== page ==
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Change the shape, change the sound
What if we could ease the design of musical instruments while also making their shapes wildly different, and use these underlying techniques to reduce unwanted sounds and vibrations in everyday objects?
In creating what looks to be a simple musical instrument — a glockenspiel with keys shaped like zoo animals — computer scientists at the Harvard John A. Paulson School of Engineering and Applied Science (SEAS), Columbia Engineering, Disney Research, and MIT have demonstrated that they can control the sound of an object by altering its shape through computational design.
The team created an computational optimization algorithm and used digital fabrication to control acoustic properties — both sound and vibration — by altering the shape of 2D and 3D-printed objects. Their work — “Computational Design of Metallophone Contact Sounds” — will be presented at SIGGRAPH Asia on November 4 in Kobe, Japan.
“Our optimization algorithm enabled us to have precise control over the sound of an object by tuning the shape of the object computationally,” said Gaurav Bharaj, first author and graduate student at SEAS. “Through our method, we have gained control over the spectrum of frequencies and their amplitudes.”
“Our discovery could lead to a wealth of possibilities that go well beyond musical instruments,” says Changxi Zheng, assistant professor of computer science at Columbia Engineering, who led the research team. “Our algorithm could lead to ways to build less noisy computer fans, to erect bridges that don’t amplify vibrations under stress, and to advance the construction of micro-electro-mechanical resonators whose vibration modes are of great importance.”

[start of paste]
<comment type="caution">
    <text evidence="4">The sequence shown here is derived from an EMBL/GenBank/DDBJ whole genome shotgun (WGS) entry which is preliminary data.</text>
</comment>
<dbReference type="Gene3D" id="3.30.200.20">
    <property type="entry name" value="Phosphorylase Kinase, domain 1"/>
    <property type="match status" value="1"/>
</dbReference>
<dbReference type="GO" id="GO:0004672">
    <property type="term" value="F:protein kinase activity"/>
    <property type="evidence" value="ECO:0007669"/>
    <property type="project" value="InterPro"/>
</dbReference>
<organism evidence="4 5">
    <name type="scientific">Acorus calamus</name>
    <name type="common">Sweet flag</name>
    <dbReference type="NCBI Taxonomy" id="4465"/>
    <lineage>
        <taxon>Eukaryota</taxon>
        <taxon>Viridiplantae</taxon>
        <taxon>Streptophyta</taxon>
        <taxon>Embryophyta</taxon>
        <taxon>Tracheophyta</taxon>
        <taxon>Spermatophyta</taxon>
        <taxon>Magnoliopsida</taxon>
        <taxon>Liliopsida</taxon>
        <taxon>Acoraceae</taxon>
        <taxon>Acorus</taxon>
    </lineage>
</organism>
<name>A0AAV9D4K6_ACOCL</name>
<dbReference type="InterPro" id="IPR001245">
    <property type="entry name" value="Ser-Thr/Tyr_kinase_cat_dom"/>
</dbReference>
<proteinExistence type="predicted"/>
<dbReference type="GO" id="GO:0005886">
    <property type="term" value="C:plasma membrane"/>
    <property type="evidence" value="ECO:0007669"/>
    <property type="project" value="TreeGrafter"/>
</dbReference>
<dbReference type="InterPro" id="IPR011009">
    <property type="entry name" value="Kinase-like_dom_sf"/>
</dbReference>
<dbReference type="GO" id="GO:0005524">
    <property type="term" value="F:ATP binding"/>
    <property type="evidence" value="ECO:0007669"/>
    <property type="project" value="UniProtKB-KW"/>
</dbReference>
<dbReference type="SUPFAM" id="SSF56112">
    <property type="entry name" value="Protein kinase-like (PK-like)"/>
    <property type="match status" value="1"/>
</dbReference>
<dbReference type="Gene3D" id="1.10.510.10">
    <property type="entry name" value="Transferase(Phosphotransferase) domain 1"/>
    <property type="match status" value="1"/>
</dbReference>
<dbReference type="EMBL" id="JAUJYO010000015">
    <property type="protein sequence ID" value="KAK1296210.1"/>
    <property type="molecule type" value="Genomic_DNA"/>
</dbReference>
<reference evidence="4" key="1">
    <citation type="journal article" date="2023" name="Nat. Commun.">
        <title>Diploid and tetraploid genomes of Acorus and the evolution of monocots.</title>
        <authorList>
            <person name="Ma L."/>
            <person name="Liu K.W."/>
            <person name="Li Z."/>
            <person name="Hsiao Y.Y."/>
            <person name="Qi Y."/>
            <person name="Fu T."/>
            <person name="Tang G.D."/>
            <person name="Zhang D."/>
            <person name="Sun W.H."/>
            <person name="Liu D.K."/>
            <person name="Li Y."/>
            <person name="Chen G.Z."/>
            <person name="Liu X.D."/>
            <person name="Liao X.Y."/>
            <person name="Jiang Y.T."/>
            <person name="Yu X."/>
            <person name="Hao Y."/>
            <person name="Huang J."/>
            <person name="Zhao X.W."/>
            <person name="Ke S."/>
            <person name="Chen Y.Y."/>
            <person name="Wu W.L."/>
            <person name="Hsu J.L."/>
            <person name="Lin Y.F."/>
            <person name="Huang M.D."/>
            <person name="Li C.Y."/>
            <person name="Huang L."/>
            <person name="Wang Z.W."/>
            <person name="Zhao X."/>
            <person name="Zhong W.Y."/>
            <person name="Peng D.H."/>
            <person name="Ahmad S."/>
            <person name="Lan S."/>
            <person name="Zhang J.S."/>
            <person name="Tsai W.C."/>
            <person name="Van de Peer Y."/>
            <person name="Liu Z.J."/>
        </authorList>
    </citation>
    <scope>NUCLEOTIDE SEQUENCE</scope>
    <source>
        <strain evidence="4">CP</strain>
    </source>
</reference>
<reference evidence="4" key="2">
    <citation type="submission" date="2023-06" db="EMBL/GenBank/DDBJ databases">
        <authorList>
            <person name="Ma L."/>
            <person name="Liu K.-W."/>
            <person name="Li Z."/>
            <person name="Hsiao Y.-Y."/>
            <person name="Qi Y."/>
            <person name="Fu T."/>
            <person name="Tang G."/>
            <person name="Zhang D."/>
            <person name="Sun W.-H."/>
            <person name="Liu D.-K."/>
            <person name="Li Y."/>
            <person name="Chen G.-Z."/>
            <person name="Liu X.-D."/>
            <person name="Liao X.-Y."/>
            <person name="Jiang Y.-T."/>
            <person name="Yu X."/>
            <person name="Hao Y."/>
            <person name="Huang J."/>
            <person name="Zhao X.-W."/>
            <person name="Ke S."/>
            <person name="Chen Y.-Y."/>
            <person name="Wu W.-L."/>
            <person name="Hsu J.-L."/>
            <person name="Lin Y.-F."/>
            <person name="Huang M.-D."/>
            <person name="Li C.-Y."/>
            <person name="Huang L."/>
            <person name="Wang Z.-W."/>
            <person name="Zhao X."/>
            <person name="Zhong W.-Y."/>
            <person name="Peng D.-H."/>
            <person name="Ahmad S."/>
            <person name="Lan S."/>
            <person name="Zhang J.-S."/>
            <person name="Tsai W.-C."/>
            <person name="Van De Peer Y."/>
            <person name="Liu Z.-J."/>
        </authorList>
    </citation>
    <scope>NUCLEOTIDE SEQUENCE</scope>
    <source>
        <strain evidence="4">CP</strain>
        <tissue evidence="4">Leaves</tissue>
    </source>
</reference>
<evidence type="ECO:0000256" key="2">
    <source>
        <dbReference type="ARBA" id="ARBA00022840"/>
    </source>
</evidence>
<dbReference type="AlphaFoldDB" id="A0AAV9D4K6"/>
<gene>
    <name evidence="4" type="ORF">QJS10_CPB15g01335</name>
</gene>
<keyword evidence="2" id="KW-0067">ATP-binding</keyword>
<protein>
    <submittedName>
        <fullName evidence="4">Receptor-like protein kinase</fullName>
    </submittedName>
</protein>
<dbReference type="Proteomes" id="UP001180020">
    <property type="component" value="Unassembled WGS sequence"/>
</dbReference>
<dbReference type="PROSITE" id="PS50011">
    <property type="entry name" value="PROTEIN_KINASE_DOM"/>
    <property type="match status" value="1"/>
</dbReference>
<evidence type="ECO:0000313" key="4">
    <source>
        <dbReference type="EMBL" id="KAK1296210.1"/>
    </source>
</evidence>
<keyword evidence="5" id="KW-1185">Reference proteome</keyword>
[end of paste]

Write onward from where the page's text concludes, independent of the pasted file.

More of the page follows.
Of course, the relationship between sound and shape is nothing new — it’s as old as music itself. For a millennia, humans have designed and built new musical instruments through the painstakingly slow process of trial and error. In doing so, humans learned physics models for how sound is produced when objects vibrate.
“We understand the physics of bars, which makes glockenspiel keys easier to make,” said James Tompkin, co-author and postdoctoral fellow at SEAS. “However, even these require expert tuning after fabrication to correct for the mismatches in desired sounds, and we’re still restricted to bars. With computational design, we can expand this space of available shapes to create new musical instruments, while also making available to novices what used to be the domain of experts.”
The team decided to focus on simplifying the process of designing idiophones: musical instruments that produce sounds through whole object vibrations caused by striking with a mallet, rather than through strings or membranes. Because the vibration and resulting sounds depend on the idiophone’s shape in a complex way, designing the shapes to obtain desired sound characteristics is not straightforward, and their forms have been limited to well-understood designs such as bars which are tuned by careful drilling of dimples on the underside of the instrument. The team’s work opens up this space of shapes.